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With Industry in Crosshairs, Chile Pension Fund Downplays Risks

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Chile’s politicians are threatening to kill his business, but one of Latin America’s biggest fund managers is sticking to his bullish outlook for the country’s markets.

Ignacio Calle, chief executive officer at Bogota-based Sura Asset Management, which runs Chile’s third-largest private pension fund, says the calls from opposition presidential candidates to dismantle the retirement system are unlikely to go anywhere. And investors have been too pessimistic on the country, he says, with plenty of opportunities ready to be scooped up.

“We have a very positive view for Chile’s future,” Calle said in an interview. “Conditions for foreign investors are good.”

It’s a surprisingly optimistic take on a country that was once considered the epitome of stability and good governance in Latin America, but has become more volatile amid social unrest over inequality and poor services. Markets have underperformed developing-nation peers recently amid the prospect of a left-wing candidate winning the presidency, angst about the rewriting of the constitution and after $49 billion of early pension withdrawals allowed under pandemic relief measures reduced the accounts’ holdings by at least 20%. 

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Investment banks are divided on what the risks are for Chile’s equity markets. Strategists at Bank of America Corp. and UBS Group AG cut holdings of the country’s stocks, citing rising political uncertainties, while JPMorgan Chase & Co. remains neutral. Santiago-based LarrainVial said the market has already priced in Chile’s institutional fragility, while BTG Pactual is overweight as risks are embedded in current valuations.

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The S&P IPSA equity benchmark has lost 6.9% over the past three months in dollar terms, among the world’s 10 worst performances during that span. The peso has weakened 8% in three months, making it the worst performer among 31 major currencies. Yields on peso-denominated bonds due in 2030 have increased almost 150 basis points since June.

Calle thinks much of the angst is overblown. Markets have continued to function in many countries despite social unrest or left-wing governments, Calle points out. 

And while several presidential candidates, including Gabriel Boric, the front-runner for November’s election, have said they want to replace the country’s private pensions with a state-run system, Calle thinks the idea won’t go anywhere. It would be practically impossible given the heavy fiscal and tax burdens required for the state to take over responsibility, according to Calle.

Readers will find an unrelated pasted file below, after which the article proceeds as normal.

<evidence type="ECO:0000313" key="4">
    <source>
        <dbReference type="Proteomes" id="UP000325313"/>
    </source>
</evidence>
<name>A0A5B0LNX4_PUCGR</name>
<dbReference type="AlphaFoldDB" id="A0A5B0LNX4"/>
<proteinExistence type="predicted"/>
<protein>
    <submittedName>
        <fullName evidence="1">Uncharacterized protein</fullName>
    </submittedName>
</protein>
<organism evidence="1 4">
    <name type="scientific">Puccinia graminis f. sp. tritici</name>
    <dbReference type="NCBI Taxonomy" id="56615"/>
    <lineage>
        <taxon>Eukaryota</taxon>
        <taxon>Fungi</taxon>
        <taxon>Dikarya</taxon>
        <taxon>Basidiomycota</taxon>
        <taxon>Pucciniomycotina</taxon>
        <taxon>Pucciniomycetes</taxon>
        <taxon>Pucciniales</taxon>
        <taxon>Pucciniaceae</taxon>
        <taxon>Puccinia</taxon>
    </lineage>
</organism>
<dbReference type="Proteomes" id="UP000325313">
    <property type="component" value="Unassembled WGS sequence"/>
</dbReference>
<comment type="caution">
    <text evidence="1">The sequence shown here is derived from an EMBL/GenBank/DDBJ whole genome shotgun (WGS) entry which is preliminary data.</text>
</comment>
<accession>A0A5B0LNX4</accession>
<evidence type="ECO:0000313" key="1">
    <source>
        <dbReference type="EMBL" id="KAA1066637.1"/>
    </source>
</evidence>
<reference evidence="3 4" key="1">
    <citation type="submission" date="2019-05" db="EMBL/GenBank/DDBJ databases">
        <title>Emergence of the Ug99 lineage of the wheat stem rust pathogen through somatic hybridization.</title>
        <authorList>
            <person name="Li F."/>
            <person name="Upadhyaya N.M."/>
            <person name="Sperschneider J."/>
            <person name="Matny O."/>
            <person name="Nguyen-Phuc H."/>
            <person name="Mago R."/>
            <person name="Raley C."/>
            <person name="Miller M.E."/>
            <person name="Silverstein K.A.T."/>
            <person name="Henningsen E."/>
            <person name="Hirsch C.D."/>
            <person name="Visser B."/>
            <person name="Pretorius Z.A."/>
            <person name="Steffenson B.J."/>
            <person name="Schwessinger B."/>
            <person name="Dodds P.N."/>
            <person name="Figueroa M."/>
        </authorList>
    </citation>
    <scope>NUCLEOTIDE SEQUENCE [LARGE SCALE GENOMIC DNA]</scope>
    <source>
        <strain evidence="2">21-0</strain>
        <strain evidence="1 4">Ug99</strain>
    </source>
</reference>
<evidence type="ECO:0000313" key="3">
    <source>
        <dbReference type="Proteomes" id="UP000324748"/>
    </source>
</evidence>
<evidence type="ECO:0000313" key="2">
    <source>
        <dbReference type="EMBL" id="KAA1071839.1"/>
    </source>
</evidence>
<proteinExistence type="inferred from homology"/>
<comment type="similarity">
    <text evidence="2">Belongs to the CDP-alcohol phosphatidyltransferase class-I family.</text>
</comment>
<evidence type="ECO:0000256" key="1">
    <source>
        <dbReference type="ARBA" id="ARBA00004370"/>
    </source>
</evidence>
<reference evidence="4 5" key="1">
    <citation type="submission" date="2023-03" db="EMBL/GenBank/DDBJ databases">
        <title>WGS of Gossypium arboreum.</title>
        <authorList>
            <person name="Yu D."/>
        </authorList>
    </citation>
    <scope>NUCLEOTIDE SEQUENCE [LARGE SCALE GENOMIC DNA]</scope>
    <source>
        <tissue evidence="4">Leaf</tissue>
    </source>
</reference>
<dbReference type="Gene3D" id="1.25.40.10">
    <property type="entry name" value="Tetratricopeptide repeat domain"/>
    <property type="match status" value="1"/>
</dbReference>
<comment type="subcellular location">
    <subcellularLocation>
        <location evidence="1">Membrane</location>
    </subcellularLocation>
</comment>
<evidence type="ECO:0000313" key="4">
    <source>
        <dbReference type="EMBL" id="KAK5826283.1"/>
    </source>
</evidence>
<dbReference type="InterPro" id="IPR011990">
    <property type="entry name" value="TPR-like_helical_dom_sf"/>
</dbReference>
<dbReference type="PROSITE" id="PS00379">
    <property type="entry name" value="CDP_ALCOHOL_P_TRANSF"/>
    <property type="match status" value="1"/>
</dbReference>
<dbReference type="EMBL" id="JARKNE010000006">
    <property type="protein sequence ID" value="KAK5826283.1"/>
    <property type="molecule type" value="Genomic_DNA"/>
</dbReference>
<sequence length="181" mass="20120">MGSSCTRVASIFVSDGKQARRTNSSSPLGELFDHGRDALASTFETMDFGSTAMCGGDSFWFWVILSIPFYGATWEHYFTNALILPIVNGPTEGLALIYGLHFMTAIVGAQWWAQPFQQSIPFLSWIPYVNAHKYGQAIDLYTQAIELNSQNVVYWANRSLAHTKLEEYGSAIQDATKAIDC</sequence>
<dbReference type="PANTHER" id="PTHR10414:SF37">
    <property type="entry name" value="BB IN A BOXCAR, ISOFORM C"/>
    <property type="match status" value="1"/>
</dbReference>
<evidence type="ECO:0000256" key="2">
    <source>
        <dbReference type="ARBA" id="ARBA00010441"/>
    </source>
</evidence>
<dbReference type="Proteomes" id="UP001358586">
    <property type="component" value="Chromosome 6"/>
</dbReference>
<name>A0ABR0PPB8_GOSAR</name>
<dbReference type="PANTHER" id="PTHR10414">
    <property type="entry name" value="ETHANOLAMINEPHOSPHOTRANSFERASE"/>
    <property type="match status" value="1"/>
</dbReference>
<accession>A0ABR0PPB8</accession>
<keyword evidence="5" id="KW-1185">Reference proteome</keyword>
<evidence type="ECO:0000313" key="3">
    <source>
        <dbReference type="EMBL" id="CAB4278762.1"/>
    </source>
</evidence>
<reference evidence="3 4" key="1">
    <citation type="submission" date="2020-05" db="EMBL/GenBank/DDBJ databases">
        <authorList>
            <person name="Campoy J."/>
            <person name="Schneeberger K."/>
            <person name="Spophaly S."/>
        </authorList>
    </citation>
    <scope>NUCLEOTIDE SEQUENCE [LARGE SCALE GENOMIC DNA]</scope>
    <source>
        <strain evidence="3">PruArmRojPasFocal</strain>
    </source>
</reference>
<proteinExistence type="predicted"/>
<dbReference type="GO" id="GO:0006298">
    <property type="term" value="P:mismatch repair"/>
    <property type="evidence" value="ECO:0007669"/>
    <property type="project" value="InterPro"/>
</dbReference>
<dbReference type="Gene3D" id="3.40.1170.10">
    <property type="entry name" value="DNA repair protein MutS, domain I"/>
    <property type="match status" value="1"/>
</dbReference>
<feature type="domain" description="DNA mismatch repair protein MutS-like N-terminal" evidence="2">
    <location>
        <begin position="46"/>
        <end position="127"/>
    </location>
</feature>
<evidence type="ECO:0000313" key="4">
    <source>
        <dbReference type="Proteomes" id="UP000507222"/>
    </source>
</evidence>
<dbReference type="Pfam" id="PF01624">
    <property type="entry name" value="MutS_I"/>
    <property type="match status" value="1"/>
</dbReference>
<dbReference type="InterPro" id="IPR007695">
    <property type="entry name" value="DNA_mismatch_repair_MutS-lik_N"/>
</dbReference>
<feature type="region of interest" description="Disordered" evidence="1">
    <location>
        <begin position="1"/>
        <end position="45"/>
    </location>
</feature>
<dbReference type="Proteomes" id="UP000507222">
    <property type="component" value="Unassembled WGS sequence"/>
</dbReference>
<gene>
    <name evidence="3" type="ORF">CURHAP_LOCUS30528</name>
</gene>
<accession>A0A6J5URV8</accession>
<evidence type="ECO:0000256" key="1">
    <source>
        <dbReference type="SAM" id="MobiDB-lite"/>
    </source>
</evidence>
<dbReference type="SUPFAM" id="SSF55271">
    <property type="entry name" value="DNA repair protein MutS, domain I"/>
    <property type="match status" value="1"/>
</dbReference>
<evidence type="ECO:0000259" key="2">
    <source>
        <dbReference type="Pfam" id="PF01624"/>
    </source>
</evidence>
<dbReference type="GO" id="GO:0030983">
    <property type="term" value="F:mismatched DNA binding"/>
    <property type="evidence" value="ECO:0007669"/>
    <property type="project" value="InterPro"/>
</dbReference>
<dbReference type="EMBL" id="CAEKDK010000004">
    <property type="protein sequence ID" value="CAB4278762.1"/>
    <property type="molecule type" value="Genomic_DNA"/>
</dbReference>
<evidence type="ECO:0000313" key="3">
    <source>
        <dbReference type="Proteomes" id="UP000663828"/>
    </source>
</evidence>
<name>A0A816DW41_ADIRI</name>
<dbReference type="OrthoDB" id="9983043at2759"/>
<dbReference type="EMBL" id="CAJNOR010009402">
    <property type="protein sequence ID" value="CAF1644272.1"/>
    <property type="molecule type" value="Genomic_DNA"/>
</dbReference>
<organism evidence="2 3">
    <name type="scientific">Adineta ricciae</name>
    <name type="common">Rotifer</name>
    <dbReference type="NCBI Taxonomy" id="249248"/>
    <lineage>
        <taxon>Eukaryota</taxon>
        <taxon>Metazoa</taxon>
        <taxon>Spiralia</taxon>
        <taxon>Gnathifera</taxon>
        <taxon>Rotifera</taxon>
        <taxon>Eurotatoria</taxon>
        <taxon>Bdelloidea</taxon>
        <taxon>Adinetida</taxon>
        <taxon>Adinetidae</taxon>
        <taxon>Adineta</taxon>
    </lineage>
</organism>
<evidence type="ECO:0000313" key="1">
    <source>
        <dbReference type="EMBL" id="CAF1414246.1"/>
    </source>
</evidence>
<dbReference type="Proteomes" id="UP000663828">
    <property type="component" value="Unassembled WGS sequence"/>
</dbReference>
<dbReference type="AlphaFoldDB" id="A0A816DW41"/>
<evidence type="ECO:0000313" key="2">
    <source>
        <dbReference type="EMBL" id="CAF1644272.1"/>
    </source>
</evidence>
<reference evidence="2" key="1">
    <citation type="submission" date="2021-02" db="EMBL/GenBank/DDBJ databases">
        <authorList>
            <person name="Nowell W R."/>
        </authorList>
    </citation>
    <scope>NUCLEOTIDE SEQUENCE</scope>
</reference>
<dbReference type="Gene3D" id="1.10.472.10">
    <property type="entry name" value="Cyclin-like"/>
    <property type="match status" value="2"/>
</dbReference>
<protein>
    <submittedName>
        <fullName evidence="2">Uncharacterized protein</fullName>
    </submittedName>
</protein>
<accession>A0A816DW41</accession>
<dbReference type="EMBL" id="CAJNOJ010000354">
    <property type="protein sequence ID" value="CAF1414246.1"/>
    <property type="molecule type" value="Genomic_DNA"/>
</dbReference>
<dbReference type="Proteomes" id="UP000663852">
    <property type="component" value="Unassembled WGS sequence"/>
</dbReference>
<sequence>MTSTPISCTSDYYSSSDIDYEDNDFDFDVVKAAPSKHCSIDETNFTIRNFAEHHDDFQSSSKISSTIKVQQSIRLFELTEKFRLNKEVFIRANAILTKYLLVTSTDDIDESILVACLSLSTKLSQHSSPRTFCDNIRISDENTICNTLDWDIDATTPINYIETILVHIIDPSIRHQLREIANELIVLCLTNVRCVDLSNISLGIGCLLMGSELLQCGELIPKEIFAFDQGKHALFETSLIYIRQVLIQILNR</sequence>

“Many times candidates are very aggressive during their electoral campaigns, but tend to moderate their speeches once they reach the presidency,” he said. 

Across the region, Sura has about $147 billion in assets under management in Chile, Argentina, Colombia, Mexico, Peru, Uruguay, and El Salvador, and hopes to end the year with as much as $162 billion, Calle said. Three-fourths of those assets correspond to Sura’s pension operations in the region, with the rest at its wealth management and investment operations.

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In anticipation of rate hikes, Sura this year shifted its portfolios away from fixed income and is overweighting equities in Chile, Mexico and Colombia. Some Chilean and Colombian stocks had been excessively punished even before the pandemic, Calle said. 

Sura is also increasing allocation to alternative assets such as private equity, private debt, infrastructure and real estate investments, with a goal of increasing their weight to 15% from 7% today, Calle said. Its private equity portfolio should increase by 50% to $15 billion by 2025.

The company is also increasing its offering of real estate funds in Chile, Colombia and Peru to 20 by year-end from 15 today, and should add Mexican real estate funds soon. Calle expects pension funds will remain an important client of its infrastructure funds as they seek options in a world of diminishing returns.

And Sura’s own pension fund will be around for that, he says.

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